A cry from the heart by a hopeful young Lebanese trainee lawyer
“What a weary time those years were – to have the desire and the need to live but not the ability.” (Charles Bukowski, Ham on Rye)
An inability that pushed the young generation to make a change
In fact, Beirut protests are defined by the loss of the public’s confidence in the government’s ability to serve and provide for them. Unfortunately, it took Lebanese citizens a decade to start breaking free from the toxic effects of the politicians they elect at every term.
An accumulation of factors led to massive protests wherein it is clear that the government had lost its credibility in the eyes of the youth, who have seen their parents suffer for years from social and economic crises caused by a corrupt system and the politicians’ abuse of public power for personal gain.
The government’s questionable economic and tax policies fueled the population’s anger which erupted when, notably the government was unable to handle massive forest fires that started on the 15th of October all around the country due to neglect in the maintenance of the country’s firefighting planes, in addition to the proposed 0.20$ tax issued by the Government on the 17th of October on daily calls via Whats’app and other messaging apps used as an alternative to the high cost of local telecommunication means.
All of these and other combined factors led the people to flood the streets from the 17th of October until this date, in ongoing protests against the corrupt government and demanding major reforms on all political, economic, judicial and social levels.
A month of protests led to amazing results.
An inefficient system…
The following criticisms have been made against the current system: cronyism, nepotism, lack of services, high taxes, poor infrastructure, and corruption on many levels.
Despite the fact that Lebanon was among the first to adopt the Universal Declaration of Human Rights of 1948 (the “UDHR”) for which it participated in the drafting, the majority of the Lebanese citizens were and still are living in poverty, deprived from their basic human rights including but not limited to: free education and healthcare, access to 24/7 electricity, clean water and environment. All of these factors lead the youth to leave their country.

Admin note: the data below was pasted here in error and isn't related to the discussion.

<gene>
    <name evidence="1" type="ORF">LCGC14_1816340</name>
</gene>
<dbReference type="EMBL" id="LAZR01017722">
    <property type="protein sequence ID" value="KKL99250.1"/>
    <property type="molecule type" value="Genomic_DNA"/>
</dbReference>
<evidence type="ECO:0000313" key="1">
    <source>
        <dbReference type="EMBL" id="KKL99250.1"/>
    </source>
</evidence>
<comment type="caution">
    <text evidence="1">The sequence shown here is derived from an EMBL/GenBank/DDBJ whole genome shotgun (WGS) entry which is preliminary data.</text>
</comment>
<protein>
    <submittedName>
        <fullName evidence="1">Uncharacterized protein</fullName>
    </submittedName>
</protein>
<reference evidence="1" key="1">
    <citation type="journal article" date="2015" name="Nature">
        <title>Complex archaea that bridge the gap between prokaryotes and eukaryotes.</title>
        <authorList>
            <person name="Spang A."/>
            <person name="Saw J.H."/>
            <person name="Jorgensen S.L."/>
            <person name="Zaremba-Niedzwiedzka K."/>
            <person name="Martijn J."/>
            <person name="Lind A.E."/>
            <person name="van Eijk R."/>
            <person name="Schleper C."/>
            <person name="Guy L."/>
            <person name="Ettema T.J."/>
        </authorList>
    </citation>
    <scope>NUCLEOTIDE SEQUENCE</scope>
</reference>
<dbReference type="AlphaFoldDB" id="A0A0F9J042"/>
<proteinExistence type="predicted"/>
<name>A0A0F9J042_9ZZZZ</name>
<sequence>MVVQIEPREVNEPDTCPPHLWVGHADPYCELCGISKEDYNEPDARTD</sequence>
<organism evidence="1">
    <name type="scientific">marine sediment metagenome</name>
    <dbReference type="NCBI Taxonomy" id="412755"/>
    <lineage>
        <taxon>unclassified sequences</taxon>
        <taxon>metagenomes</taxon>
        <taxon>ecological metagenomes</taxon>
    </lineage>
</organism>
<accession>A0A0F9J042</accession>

In 2015, almost 850 million tones of garbage have been stored on the coast, causing unbearable smell and chronic diseases leading indirectly to the death of a high number of people to date.
… leading to a protest like no other…
“In the name of God, we Muslims and Christians, pledge that united we shall remain to the end of time to better defend our Lebanon” (Gebran Tueini, Lebanese politician and journalist, assassinated on the 12th of December 2005).
In accordance with the right to freedom of expression and the right of peaceful demonstration as provided for in articles 19 and 20 of the UDHR, the Lebanese people for the first time, regardless of their confessions, religions and political affiliations that divided them for years, come united. They decided to fill the streets of the country’s major cities, demanding the resignation of the head of the government at the time, Prime Minister Saad El Hariri (who has resigned further to the people’s requests) and insisting on the replacement of the said government with an independent downsized technocratic government.
“All of them means all of them” a slogan leading the demonstrations that reflects the people’s blame of all political leaders and corrupt parties. People lived in the streets; they expressed their feelings and their demands like no other time. Many of the army forces sent to control the movements, obliged to obey orders against the citizens who were reclaiming the same basic needs as theirs, broke their defenses and showed their compassion.
What highlighted the demonstration the most was the peacefulness of the protest, to the extent where a DJ booth was placed in the major cities so all Lebanese people can party together on the weekend and not miss their routine while forcing the government to resign.
… for a better Lebanon!
A month of demonstrations led to notably the following results: the government has resigned, 91 taxes were abolished, the phone bills are payable now in Lebanese Lira, many corruption files are now being investigated, the Lebanese citizens are now united like no other time, students are in the streets writing their country’s history rather than studying it, freedom of expression is back, and the media became effectively the 4th power.
And the best is yet to come…
But not yet best; on the 12th of November, in an hour televised address, the President signaled that the government should be a “techno-political” one rather than technocratic, that protesters should go home, and “if there is no decent people in the state, let them emigrate, they will not reach the power”.
A shocking statement to the citizens who has been flooding the streets for a month in order to change the status-quo they have been living for years.
A floored tension that expanded the number of protesters in the streets, asking the President this time to emigrate and resign if he ever wants to, and assuring him that they will not leave their country…
“Pity the nation that raises not its voice save when it walks in a funeral (…)” (Gebran Khalil Gebran). However this time, the nation has raised THE VOICE asking for basic rights, and will not leave the streets unless provided. This time our nation will make you feel proud, dear Gebran.
14 November 2019